According to "Now Wall Street Wants Your Pension, Too" by Matthew Goldstein (Business Week, August 5, 2008), troubled banks have no business fiddling around with pension caretaking. Citing a $2.3 trillion "pension honey pot" that could grow to $7+ trillion in a few years, Goldstein says pension buyouts would be a great prize for investment banks, hedge funds, private equity funds and insurers. (Editor's Note: I've seen estimates of much larger numbers but the message is the same. There is thought to be "gold in them thar hills.)
What motivates advocates of the pension transfer movement? Let me count the ways. More than a few corporations may seize the opportunity to clean up their balance sheets and income statements as new accounting rules kick in, making "problems" more visible to shareholders. Some posit that taxpayers benefit if certain plans are transferred to stronger financial buyers, giving these plan sponsors a fighting chance to steer clear of bankruptcy court. As a result, the Pension Benefit Guaranty Corporation ("PBGC"), could arguably stablilize or even reduce its $14+ billion deficit. (Though the PBGC is technically funded by insurance premiums paid by plan sponsors, experts suggest that mounting IOUs could potentially result in a bailout by Uncle Sam.)
This trend to take over pension liabilities by third parties, popular in the UK, seems to have hit a snag in the U.S. According to an August 6, 2008 press release ("Treasury, IRS Issue Ruling Preventing Certain Pension Transfers"), newly issued Revenue Ruling 2008-45 states that "a transfer of a tax-qualified pension plan from an employer to an unrelated taxpayer when the transfer is not connected with a transfer of significant business assets, operations, or employees, is not permissible under current law. This is clearly a big disappointment to Wall Street as banks have been busy at work, assembling teams to value pension liabilities and trade them, in anticipation of developing a lucrative transfer business.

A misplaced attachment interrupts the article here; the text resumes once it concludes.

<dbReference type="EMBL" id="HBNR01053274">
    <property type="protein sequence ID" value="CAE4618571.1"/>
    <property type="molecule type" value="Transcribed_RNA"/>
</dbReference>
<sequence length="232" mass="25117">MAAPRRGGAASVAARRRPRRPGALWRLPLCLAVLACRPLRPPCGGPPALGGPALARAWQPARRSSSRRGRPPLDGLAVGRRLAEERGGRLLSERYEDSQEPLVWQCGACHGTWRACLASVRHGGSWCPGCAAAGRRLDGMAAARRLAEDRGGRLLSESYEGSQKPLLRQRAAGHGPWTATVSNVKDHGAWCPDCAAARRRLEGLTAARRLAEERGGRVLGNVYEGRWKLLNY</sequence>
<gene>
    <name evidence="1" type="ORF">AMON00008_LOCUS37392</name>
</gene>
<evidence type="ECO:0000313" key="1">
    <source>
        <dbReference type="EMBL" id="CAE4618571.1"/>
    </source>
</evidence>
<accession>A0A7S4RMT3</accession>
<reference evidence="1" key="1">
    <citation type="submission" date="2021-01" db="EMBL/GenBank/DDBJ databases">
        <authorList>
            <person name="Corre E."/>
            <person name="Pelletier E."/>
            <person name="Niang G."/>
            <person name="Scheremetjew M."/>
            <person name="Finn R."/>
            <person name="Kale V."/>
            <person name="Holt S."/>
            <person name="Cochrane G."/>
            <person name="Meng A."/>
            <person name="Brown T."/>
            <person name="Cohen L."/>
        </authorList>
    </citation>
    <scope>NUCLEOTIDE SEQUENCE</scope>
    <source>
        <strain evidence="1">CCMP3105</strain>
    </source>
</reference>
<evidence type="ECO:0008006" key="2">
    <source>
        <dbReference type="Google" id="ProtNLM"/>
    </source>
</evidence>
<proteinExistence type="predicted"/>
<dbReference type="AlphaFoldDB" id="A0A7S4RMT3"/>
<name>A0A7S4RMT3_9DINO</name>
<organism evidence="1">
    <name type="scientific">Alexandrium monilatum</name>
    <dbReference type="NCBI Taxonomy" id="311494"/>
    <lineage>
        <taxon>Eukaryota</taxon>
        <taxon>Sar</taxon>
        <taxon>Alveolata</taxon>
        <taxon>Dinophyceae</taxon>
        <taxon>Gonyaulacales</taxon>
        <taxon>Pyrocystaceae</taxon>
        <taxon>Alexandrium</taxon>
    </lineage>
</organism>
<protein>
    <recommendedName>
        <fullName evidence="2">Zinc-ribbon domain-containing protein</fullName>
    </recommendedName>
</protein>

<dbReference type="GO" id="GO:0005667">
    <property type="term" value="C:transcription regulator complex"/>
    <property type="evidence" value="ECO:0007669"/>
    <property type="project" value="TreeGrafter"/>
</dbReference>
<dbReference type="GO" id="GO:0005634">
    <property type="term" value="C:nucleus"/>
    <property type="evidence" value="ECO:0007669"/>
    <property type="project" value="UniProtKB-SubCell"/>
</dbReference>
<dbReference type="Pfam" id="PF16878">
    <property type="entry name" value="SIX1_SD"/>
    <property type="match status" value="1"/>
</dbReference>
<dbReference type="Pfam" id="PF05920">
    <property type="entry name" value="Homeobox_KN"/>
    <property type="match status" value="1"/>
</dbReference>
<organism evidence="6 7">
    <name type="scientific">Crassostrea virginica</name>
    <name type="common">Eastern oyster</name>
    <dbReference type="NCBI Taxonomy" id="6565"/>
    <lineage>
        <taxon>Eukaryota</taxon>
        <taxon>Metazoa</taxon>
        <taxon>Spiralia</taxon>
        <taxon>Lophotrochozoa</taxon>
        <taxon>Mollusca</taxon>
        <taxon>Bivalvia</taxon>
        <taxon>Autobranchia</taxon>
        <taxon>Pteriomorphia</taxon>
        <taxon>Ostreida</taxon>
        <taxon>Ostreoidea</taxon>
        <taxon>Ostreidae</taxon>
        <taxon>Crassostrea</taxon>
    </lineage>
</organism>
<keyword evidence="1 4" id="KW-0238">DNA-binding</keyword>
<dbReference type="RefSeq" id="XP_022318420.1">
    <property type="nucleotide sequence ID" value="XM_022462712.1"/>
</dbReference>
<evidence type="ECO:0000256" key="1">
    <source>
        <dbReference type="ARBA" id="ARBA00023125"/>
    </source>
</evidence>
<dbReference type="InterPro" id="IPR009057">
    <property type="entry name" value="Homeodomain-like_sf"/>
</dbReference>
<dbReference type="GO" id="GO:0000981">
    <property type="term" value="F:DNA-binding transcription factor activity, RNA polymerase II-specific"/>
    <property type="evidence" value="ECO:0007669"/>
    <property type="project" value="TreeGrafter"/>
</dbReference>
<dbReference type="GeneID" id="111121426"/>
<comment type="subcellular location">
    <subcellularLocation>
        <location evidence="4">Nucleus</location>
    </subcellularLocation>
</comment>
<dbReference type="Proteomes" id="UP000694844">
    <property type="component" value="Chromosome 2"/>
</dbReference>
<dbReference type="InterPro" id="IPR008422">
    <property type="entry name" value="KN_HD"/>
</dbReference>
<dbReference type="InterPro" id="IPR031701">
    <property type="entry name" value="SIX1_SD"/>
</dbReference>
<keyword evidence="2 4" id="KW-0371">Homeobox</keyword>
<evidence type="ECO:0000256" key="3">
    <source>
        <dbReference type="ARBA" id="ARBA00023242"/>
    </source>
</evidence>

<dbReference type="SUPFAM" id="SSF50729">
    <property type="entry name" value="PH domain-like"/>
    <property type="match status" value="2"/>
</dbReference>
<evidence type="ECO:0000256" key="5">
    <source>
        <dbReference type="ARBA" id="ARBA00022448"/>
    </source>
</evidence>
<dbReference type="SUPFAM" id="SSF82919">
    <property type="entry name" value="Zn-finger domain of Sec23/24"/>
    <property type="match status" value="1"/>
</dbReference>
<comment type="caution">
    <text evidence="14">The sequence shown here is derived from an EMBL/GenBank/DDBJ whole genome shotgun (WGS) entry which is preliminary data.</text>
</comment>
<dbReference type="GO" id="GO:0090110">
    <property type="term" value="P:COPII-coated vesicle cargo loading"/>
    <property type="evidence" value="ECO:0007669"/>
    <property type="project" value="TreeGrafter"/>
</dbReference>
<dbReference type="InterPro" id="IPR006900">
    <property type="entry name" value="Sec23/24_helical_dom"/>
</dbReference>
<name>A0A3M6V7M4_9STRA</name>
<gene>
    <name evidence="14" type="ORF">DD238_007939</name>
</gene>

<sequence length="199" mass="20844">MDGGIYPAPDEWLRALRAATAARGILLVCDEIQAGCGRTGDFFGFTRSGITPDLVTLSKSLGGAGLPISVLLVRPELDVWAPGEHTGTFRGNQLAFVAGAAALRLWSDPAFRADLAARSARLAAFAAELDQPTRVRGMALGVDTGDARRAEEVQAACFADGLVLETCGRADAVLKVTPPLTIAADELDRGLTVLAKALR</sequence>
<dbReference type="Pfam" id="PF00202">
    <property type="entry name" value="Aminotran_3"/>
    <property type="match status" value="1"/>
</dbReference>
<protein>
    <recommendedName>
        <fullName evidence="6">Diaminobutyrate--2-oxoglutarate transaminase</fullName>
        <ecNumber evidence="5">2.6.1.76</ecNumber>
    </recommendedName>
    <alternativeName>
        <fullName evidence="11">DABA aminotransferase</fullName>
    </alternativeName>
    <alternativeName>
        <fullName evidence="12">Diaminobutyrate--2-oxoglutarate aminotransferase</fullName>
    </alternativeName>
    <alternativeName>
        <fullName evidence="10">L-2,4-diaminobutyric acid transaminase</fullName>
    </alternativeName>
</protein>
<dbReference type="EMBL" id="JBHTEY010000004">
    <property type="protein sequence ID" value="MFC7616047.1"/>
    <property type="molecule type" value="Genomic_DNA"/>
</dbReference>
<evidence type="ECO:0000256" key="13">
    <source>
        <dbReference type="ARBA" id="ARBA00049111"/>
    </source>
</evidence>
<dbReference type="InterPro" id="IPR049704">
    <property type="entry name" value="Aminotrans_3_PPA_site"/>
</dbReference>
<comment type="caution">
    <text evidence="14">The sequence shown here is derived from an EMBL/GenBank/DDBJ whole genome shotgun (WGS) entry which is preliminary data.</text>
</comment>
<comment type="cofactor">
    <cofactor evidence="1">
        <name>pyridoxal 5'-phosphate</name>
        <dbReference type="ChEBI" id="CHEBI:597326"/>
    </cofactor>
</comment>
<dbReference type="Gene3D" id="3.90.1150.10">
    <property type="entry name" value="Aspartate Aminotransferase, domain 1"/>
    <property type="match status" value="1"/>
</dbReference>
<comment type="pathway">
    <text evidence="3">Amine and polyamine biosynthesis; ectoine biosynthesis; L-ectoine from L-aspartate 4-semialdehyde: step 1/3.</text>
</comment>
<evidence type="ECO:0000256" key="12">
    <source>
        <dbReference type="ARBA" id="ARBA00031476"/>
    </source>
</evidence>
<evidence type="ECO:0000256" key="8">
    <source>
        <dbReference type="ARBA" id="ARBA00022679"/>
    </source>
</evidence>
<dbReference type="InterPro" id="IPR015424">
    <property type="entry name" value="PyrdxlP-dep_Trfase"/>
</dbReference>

Accompanying this somewhat rare tax promulgation, readers are told of legislative preferences on the part of the current Administration (IRS, U.S. Department of Labor, U.S. Department of Commerce and the Pension Benefit Guaranty Corporation) that might eventually open the door to pension liability sales. Relevant text is excerpted below:
"Under the legislative framework, a pension plan (or portion of a plan) under which benefits are no longer accruing (i.e. a frozen plan) could be transferred to an entity unrelated to the employer (or former employer) of the participants in the plan, provided that certain conditions are met. The conditions would reflect the following fundamental requirements:
- Plan participants, their representatives, and ERISA regulators would be required to receive advance notice of a plan transfer, and the parties to the transaction would be required to provide regulators information necessary to review and approve the proposed transaction.
- Only financially strong entities in well-regulated sectors would be permitted to acquire a pension plan in a plan transfer transaction.
- The parties to the transaction would be required to demonstrate that participants' benefits and the pension insurance system would be exposed to less risk as a result of the transfer, and that the transfer would be in the best interests of the participants and beneficiaries.